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The mother of this 4-year-old girl was concerned that these lesions were sexually transmitted. The physician recognized them as molluscum, but was uncertain of the potential relationship of this rash to child abuse.
A 4-year-old girl presented to her primary care physician with these lesions that had been present for several weeks. The child’s mother was increasingly concerned that the lesions were not of an innocent nature. The first lesion had started on the anterior aspect of the child’s leg; new lesions were now spreading to the other leg and toward the groin. The mother was worried that these were sexually transmitted or abuse-related.
The mother had 2 other children and neither had any rash. The only variable between this child and her siblings was that she attended daycare.
The physician was certain of the cause of the rash, but uncertain of its relationship to child abuse.
Telephone consultation with local child abuse center provided the following reassuring information. This was a case of molluscum contagiosum, unrelated to abuse.
There were no allegations of abuse in this case. The interview provided no reason to suspect abuse and the social worker found no risk factors in the family for abuse.
After the social concerns were ruled out, the issue became a medical one. The diagnosis was molluscum contagiosum. The highest incidence of this very common viral skin infection occurs in children under 5 years old; however, the disorder is increasingly seen in sexually active teens and in immunodeficient individuals.1
Molluscum spreads through direct contact from playing, sports contact, fomites, sexual activity, and breast feeding.1,2 The incubation period is 2 to 7 weeks, but may be as long as 6 months. Common locations for the lesions are legs, abdomen, genitals, and eyes. Coitus is not a necessary precursor to genital infection, which can occur by self-inoculation if the lesions are present elsewhere on the body. If lesions are present only on the genitals, however, it is prudent to rule out abuse.1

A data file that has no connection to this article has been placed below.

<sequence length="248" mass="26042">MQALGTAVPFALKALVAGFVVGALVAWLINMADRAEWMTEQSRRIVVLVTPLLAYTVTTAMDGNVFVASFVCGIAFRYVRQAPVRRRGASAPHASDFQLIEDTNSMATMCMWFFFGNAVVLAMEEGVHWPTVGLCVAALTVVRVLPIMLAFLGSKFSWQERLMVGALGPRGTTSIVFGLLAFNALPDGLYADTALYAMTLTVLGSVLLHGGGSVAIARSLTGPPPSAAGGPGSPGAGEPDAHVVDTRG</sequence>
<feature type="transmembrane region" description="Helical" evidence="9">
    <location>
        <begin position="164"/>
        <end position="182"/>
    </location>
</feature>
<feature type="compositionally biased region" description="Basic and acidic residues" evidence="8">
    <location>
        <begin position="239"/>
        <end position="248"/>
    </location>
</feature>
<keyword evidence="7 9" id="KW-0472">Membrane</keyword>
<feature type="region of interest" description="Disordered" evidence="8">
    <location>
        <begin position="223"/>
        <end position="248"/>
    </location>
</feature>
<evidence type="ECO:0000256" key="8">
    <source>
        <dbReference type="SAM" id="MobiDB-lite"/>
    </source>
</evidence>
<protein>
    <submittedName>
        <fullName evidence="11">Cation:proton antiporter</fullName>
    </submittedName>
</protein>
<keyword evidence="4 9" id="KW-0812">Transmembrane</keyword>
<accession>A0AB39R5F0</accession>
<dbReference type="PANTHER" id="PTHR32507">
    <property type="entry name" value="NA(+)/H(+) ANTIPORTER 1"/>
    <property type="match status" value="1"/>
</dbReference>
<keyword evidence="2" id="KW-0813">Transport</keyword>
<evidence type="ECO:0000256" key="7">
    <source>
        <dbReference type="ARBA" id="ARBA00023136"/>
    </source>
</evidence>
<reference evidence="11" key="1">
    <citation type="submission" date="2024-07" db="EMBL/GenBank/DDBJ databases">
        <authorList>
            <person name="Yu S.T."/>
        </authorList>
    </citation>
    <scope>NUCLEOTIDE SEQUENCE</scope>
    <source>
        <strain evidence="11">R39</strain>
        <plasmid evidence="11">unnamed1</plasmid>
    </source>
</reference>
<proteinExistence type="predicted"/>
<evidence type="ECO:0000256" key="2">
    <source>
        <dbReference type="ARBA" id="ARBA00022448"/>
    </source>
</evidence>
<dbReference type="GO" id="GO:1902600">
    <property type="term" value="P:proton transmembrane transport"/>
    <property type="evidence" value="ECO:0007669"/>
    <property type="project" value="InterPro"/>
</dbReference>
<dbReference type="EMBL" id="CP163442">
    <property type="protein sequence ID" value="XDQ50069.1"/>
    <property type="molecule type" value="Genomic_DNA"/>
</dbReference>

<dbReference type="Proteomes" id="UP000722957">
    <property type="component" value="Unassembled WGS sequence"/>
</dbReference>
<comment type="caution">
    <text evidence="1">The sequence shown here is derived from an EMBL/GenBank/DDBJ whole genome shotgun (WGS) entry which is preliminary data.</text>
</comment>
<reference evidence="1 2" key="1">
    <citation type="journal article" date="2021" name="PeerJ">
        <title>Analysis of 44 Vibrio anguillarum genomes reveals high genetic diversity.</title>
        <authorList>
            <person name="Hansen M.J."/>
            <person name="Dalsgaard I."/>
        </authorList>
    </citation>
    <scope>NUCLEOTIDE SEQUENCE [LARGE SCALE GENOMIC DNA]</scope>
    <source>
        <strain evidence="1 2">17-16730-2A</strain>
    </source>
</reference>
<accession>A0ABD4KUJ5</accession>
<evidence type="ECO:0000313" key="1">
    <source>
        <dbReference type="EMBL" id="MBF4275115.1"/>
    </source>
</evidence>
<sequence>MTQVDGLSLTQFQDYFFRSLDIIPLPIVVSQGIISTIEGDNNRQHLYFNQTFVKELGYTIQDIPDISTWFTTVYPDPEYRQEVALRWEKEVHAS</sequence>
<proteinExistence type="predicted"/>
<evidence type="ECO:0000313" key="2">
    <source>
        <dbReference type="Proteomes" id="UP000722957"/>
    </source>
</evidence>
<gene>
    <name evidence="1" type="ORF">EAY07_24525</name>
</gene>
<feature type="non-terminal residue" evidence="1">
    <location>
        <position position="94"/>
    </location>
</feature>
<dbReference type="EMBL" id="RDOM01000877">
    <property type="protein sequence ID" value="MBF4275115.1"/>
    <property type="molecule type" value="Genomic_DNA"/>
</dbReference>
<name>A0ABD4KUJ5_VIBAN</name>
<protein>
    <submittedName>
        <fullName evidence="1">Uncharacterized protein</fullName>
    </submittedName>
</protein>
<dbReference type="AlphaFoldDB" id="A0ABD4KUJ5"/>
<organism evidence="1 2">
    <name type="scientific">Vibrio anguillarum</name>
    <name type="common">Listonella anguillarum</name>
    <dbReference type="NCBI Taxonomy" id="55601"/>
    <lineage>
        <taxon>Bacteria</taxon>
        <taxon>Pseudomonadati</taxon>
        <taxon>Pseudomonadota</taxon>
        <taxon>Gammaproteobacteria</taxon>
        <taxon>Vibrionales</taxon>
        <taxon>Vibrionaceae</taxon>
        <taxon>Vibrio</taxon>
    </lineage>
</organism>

Molluscum is self-limited; lesions generally resolve within 6 to 12 months. Nevertheless, multiple treatment regimens are available.1,3 Spread of the infection can be limited by covering lesions with clothing or a light bandage. Molluscum does not exclude the child from school or public swimming pools.2
In this patient’s case, once the family was reassured that the lesions were not the result of abuse, no treatment was sought. After checking at the daycare and with neighborhood friends, the family found other children with the same lesions.
As with many conditions, abuse needs to be considered in the differential diagnosis of molluscum just to be complete. A through history will eliminate many possible considerations.
1. Feigen RD, Cherry JD, Demmier GJ, Kaplan SL. Textbook of Pediatric Infectious Diseases. 5th ed. Philadelphia: Saunders; 2003:587;3347-3348.
2. American Academy of Pediatrics. Molluscum contagiosum. In: Pickering LK, Baker CJ, Kimberlin DW, Long SS, eds. Red Book: 2009 Report of the Committee on Infectious Diseases. 28th ed. Elk Grove Village, IL: American Academy of Pediatrics; 2009:466.
3. Silverberg NB. A practical approach to molluscum contagiosum. Contemp Pediatr. 2007;24:63-72.